The Hero’s Journey

This strategy works best when your entire proposal follows a coherent narrative. Try to think of your proposal like a story. Not in the chronological sense (that’s boring!) but in terms of the Joseph Campbell’s Hero’s Journey. Storytelling is perhaps the oldest of all human art forms and carries tremendous ethos. By retelling the academic journey that led you to apply for the GRFP in the framework of the Hero’s Journey, you can guarantee that your story follows the arc of self-discovery present in legends and myths across time and space. Your narrative will represent you as a meaningful and authentic human who has grown over time into the young but mature researcher you are today. Try to address most of the Hero’s Journey, even just in a single sentence, roughly in order. The idea is to explain how you went from a naive freshman who doesn’t know their purpose in life to young but wise researcher who through gallant struggle learned the ways of science, now whole-heartedly prepared for the next great adventure, the PhD.

The Hero’s Journey is composed of twelve steps:

  1. Call to Adventure — What first got you interested in this field?

  2. Assistance — Who helped you along the way? Teachers? Advisors?

  3. Departure — When did you start? What’s your first taste of research?

  4. Trials — What did you have to struggle through along the way? Did you face challenges because of your non-traditional background?

  5. Approach — Preparation for your greatest challenge. What about was frightening or risky?

  6. Crisis — The coolest thing you ever did

  7. Treasure — What did you gain from the challenge? An actual award or scholarship? Project got a positive result? Saved the day? Did some good for society?

  8. Result — How does your success impact the rest of the world?

  9. Return — How do you feel after gaining the treasure? What now motivates you to do science?

  10. New Life — What is your new life like? (Presumably working in your field or doing research!) Add more small accomplishments and experiences here.

  11. Resolution — Tie together all the different themes in your journey.

  12. Status Quo — You were a naive young undergrad before. Now you’re a naive young grad student. Nothing has really changed, but now neither you nor the universe should doubt whether you can be a scientist one day.

Not all elements are strictly necessary or need be explicit. Life can be stranger than fiction, so trust your gut, but if you’re stuck then return to the standard formula here.


I cannot stress this enough: get as many people to edit your application as possible. Don’t be afraid to cold email grad student researchers on papers that influenced your proposal. Chat them up a bit first asking, then see if they have time to give your proposal a read over.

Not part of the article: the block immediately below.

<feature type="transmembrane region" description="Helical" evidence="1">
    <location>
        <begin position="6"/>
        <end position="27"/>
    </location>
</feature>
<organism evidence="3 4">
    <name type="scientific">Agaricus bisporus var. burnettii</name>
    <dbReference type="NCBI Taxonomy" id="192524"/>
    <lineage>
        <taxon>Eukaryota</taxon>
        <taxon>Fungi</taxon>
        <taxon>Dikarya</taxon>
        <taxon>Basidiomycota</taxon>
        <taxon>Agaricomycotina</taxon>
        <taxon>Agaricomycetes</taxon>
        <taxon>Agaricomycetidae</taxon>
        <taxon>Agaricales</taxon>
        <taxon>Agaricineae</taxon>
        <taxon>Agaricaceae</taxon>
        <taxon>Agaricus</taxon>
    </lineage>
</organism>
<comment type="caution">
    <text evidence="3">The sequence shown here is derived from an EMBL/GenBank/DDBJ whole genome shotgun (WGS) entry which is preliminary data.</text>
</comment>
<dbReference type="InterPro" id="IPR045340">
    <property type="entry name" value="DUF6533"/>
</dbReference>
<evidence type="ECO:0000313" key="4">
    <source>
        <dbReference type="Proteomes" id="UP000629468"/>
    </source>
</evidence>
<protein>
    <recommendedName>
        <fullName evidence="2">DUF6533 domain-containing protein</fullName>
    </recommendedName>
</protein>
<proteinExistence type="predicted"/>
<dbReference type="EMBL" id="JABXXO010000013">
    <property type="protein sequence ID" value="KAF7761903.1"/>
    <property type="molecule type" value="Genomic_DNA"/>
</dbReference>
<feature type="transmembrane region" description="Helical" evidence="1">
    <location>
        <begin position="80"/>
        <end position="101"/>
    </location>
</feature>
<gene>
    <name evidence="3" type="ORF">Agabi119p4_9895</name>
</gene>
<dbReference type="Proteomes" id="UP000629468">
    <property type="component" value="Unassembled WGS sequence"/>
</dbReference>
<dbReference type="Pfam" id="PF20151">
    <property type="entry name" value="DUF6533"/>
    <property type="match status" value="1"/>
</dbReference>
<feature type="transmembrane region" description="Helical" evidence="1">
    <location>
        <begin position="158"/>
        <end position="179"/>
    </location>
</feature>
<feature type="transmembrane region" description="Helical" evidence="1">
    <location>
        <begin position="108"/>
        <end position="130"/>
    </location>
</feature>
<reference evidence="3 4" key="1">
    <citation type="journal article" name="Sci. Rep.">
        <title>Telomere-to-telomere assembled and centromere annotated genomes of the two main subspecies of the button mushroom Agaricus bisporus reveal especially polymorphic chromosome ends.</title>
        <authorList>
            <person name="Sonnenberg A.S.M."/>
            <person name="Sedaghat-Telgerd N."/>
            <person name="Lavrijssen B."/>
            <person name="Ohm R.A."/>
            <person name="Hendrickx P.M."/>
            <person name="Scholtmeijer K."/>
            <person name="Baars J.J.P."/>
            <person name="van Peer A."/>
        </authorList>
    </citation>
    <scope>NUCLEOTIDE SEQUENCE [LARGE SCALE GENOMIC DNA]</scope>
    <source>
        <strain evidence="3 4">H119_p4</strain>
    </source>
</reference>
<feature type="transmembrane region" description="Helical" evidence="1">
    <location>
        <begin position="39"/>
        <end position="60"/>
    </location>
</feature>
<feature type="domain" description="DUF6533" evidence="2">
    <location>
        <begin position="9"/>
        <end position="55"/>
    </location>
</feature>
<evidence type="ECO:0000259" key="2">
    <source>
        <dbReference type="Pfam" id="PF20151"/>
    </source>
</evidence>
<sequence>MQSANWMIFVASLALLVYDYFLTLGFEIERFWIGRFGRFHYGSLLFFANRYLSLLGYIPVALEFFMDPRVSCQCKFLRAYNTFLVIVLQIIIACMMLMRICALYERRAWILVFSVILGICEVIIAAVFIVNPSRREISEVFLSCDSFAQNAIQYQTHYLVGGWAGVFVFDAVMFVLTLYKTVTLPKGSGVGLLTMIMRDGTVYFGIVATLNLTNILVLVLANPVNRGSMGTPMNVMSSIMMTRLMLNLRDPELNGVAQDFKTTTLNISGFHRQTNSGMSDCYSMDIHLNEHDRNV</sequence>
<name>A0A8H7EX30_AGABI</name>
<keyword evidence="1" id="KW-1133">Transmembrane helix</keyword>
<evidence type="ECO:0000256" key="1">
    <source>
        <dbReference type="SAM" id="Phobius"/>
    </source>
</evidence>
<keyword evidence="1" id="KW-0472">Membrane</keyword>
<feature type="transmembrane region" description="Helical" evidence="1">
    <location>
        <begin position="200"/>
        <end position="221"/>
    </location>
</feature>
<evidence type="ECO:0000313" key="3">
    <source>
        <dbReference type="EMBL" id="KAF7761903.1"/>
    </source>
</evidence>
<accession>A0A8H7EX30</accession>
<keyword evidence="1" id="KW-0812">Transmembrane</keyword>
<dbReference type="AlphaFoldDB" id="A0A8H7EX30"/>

• Late October: GRFP Due

  • December—January: School applications close

  • February—March: Schools announce admissions

  • Mid April: GRFP announces awards

Once you submit GRFP, immediately begin trimming it down to 2 pages to submit to schools as your statement of purpose. Then you get a few months to chill and wait for results. If you get into a school, congratulations, you’re in! If you get the GRFP, double congratulations, you have funding! Either way, this guide ends here. But if you manage to win the GRFP but get rejected from schools as I did, here’s the playbook.

What to Do Once You’ve Won

Have you seen the Shining? Cuz this is where things get hacky.


First, the NSF will ask you if you want to accept the GRFP. Accept it. Then they will ask you what school you’re going to. This is a problem. You don’t have one, and you can’t defer the GRFP unless you’re in the hospital or in the military and I don’t recommend either of those. You must find a school and you have until the end of April before the NSF yoinks your hard earned fellowship. I hope you practiced cold emailing during the Editing section.

First, email every single potential advisor in the United States. I emailed 45. More is better; some profs are surprisingly openminded about what constitutes relation to their expertise. One professor at Northwestern pitched me on some pretty obscure social science applications. Fear not rejection; it will only only hold you back.